Nipsey Hussle’s Alleged Killer Shook Hands With Him Before Killing Him Out Of ‘Jealousy’

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Eric Holder, the wannabe rapper suspected of shooting rapper Nipsey Hussle to death and wounding two other men at Hussle’s clothing store in Los Angeles, is believed to have killed out of envy of Hussle’s success.

LAPD Chief Michel Moore said the shooter’s motivation was fueled by a personal dispute with Hussle, but would not elaborate as the investigation is still ongoing.

Herman Douglas, who was an associate of Nipsey and sold the rappers CDs in the trunk of his car before he hit it big, claims to be one of the last people to see the 33-year-old alive, outside his Marathon Clothing store in L.A.

Douglas told the Los Angeles Times that Holder, who goes by rap name Fly Mac, shot up the store in broad daylight out of “jealousy.”

“It was nothing but jealousy and envy. It was a senseless murder…Me and Nipsey was talking, and the dude that shot him, came up and shook our hands. Said he was a rapper and all this old bullshit. Shook our hands, the dude went to get his burger. He left.”

Douglas claimed he went back inside the clothing store with his own food, leaving Nispey’s side for “three seconds” before Holder returned shooting.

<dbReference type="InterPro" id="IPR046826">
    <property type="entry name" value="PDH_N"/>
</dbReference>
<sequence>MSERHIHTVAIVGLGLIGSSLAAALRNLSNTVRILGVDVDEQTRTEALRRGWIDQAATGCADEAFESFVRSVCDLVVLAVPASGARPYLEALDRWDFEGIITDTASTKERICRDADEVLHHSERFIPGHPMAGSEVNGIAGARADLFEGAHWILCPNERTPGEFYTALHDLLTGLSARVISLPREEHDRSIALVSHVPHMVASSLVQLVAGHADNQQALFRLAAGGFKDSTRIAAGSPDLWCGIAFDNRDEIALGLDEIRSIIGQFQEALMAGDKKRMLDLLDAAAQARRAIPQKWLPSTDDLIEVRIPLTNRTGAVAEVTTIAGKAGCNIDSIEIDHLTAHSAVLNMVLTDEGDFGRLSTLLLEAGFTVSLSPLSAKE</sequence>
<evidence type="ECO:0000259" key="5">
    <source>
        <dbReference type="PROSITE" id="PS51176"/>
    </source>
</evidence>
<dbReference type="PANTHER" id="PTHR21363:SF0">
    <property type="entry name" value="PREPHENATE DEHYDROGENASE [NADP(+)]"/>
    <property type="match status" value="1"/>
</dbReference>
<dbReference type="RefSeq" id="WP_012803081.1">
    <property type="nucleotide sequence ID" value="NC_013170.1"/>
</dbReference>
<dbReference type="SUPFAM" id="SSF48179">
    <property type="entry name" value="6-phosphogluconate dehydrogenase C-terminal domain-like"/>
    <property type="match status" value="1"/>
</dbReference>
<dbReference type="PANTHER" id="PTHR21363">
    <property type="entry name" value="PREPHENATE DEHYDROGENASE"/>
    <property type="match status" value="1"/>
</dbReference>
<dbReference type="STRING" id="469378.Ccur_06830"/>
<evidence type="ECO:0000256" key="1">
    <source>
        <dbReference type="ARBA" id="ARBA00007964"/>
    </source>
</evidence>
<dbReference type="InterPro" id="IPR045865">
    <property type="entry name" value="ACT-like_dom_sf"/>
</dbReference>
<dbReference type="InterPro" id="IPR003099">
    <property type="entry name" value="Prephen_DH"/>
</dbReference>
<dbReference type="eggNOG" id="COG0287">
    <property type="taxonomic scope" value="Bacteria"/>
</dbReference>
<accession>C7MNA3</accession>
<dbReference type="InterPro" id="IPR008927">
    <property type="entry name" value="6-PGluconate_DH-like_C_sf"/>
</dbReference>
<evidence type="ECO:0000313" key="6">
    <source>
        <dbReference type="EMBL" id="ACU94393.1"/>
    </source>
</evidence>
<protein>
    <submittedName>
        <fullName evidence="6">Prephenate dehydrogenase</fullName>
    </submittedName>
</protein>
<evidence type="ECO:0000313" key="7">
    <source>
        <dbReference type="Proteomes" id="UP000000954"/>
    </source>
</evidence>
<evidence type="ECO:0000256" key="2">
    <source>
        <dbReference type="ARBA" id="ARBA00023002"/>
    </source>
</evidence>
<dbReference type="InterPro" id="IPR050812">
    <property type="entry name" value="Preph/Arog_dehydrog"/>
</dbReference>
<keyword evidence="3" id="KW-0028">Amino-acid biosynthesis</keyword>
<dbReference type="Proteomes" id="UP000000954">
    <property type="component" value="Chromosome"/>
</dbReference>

“What seems to be a less talented rapper had envy and hate in his eyes, it was nothing else. There was no motive, no beef, nothing. Nothing but envy, hate. I hope when they catch him, I hope he get s slow death.”

“[Holder] was a local guy, local enough that when he hit that parking lot, we put our guard down. You know, he’s one of us. We wouldn’t let just anybody up in our parking lot like that. We put our guard down because he had just shook me and Nipsey’s hand prior to that and came right back and shot him. Like I said, it was jealousy.”

Nipsey Hussle’s death hit hard for many people, not just as an artist but as a human being. The rapper was scheduled to meet with Police Commission President Steve Soboroff to discuss gang violence and how to help local youth, one of his many endeavors to try to make the lives of the underprivileged better.

“He was a gifted and brilliant artist, an entrepreneur who found global success, who was working closely with this city to save lives and transform them, even as he was doing that for himself,” Mayor Eric Garcetti said. “He was a tireless advocate for the young people of this city and this world, to lift them up with possibility and to not be imprisoned by where you come from or past mistakes.”

RIP to a good one.

[h/t Los Angeles Times]

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